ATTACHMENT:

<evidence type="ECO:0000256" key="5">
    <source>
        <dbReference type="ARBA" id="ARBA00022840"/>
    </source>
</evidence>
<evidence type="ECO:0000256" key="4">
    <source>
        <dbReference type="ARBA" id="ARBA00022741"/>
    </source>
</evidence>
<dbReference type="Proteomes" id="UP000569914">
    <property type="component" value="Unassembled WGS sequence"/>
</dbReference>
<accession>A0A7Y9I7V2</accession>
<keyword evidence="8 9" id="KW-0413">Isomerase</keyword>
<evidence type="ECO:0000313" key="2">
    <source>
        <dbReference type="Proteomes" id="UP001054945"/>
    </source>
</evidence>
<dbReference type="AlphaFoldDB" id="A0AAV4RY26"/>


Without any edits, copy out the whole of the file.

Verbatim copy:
<evidence type="ECO:0000256" key="5">
    <source>
        <dbReference type="ARBA" id="ARBA00022840"/>
    </source>
</evidence>
<evidence type="ECO:0000256" key="4">
    <source>
        <dbReference type="ARBA" id="ARBA00022741"/>
    </source>
</evidence>
<dbReference type="Proteomes" id="UP000569914">
    <property type="component" value="Unassembled WGS sequence"/>
</dbReference>
<accession>A0A7Y9I7V2</accession>
<keyword evidence="8 9" id="KW-0413">Isomerase</keyword>
<evidence type="ECO:0000313" key="2">
    <source>
        <dbReference type="Proteomes" id="UP001054945"/>
    </source>
</evidence>
<dbReference type="AlphaFoldDB" id="A0AAV4RY26"/>